A team of researchers in the US has developed a new method to lower the sulfur content of fossil fuels, specifically diesel fuel.
Fuels that are rich in sulfur produce sulfur dioxide that, when combusted, will react with water to form acid rain that harms the environment. Now, researchers Robert Grubbs from the California Institute of Technology, Kendall Houk from the University of California, and John Shabaker from British Petroleum (BP) have developed a simple, low-cost reaction that will be able to reduce sulfur content of diesel from 10,000 parts per million (ppm) down to just 2 ppm. Now, this is way below all the current emissions standards, which means that the method can greatly help with cutting world pollution.
Fundamentally, the process involves the breakdown of dibenzothiophenes, which are strong sulfur compounds that are normally difficult to remove. To be effective, it uses potassium tert-butoxide (strong base) and triethylsilane (reducing agent), which are easily available chemicals. The reaction is achieved at the comparatively low temperature of 165 degrees Celsius.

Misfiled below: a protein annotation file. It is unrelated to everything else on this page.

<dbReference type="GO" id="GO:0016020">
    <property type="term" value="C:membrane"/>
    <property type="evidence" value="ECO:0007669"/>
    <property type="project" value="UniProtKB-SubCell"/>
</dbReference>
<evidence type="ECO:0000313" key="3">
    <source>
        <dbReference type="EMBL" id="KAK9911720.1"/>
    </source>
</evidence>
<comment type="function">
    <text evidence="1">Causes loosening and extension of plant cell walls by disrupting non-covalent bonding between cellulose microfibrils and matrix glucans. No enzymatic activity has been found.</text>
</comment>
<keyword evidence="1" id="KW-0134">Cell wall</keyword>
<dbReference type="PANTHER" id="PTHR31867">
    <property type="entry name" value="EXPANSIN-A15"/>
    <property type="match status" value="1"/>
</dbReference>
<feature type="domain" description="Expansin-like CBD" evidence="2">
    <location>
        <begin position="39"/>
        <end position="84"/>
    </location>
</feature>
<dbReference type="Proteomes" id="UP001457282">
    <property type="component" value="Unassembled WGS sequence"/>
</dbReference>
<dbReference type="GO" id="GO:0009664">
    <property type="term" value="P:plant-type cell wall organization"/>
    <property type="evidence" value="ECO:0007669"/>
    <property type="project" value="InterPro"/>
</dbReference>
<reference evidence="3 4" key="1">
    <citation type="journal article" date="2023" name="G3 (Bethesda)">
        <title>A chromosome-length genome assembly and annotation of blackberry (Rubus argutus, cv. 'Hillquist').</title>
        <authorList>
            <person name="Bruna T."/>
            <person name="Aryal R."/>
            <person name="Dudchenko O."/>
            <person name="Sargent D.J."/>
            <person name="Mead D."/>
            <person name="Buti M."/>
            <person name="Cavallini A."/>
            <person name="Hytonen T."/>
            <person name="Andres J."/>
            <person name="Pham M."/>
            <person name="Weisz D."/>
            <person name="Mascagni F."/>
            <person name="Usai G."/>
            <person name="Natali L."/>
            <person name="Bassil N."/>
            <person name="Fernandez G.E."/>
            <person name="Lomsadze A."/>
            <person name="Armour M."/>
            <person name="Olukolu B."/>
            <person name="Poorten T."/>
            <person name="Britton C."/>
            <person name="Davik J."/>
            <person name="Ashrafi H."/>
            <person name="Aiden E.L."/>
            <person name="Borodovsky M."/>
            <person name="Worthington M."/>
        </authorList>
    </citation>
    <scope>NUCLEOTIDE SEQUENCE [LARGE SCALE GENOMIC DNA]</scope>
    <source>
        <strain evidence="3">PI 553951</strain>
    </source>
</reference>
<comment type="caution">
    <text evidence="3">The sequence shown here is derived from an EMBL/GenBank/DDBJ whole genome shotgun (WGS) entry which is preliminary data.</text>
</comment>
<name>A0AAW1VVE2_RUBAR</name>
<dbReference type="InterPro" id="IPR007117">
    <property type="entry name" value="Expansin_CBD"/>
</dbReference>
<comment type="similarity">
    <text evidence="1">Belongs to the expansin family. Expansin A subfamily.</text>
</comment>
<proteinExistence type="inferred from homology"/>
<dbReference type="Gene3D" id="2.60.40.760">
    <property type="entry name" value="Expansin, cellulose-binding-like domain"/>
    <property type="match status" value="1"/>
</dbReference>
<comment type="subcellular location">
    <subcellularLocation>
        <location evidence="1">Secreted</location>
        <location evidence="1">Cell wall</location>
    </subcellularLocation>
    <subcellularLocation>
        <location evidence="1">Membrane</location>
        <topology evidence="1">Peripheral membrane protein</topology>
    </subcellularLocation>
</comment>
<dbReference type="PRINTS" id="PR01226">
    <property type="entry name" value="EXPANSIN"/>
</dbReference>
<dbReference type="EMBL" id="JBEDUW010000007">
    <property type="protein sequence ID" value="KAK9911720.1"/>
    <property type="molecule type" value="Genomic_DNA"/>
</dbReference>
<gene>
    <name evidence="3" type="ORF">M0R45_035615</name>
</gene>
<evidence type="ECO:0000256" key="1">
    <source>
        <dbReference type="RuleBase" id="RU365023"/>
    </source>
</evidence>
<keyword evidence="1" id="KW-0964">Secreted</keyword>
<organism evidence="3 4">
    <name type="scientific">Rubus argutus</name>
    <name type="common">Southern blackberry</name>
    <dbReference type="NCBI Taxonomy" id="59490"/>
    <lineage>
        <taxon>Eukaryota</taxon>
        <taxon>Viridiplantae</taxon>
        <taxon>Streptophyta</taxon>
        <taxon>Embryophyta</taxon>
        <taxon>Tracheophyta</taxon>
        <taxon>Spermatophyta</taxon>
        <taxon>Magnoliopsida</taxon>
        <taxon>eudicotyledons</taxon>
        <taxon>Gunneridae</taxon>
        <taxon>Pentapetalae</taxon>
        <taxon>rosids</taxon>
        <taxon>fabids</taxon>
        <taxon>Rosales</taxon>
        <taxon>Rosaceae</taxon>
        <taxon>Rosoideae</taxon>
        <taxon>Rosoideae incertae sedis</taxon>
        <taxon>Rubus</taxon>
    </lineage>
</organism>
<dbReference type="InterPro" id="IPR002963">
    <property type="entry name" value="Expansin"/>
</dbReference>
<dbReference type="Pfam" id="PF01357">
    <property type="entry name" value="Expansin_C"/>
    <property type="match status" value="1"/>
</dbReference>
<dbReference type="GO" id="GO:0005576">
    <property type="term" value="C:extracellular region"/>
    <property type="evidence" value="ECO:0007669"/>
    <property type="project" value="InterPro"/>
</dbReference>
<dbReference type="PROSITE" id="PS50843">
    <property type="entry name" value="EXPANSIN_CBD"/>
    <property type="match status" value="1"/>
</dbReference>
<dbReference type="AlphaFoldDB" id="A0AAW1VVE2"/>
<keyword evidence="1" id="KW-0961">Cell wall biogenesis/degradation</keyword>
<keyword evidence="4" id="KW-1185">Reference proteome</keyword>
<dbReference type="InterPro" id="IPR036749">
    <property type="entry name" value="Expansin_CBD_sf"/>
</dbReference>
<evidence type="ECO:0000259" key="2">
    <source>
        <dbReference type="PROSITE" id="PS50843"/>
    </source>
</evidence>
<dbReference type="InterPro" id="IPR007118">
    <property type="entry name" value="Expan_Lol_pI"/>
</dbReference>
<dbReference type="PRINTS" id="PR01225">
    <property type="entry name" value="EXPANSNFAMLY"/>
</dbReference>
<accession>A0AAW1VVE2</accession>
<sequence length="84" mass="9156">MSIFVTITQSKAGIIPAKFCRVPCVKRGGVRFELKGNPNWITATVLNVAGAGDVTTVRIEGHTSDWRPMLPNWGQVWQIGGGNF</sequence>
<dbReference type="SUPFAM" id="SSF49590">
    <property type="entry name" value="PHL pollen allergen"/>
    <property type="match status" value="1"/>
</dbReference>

While there are methods that can reduce sulfur content in fuels to 10 ppm, which is the current EU standard, they require a metal catalyst, high-pressure hydrogen, and temperatures of 400 degrees Celsius, making things complicated. Less stringent standards are the reason why exported diesel often comes with higher sulfur content.
In their latest work, the team is working on ways to recycle silane that transforms into disilathiane after the process. Also, it is optimizing the new method for application in industrial refineries.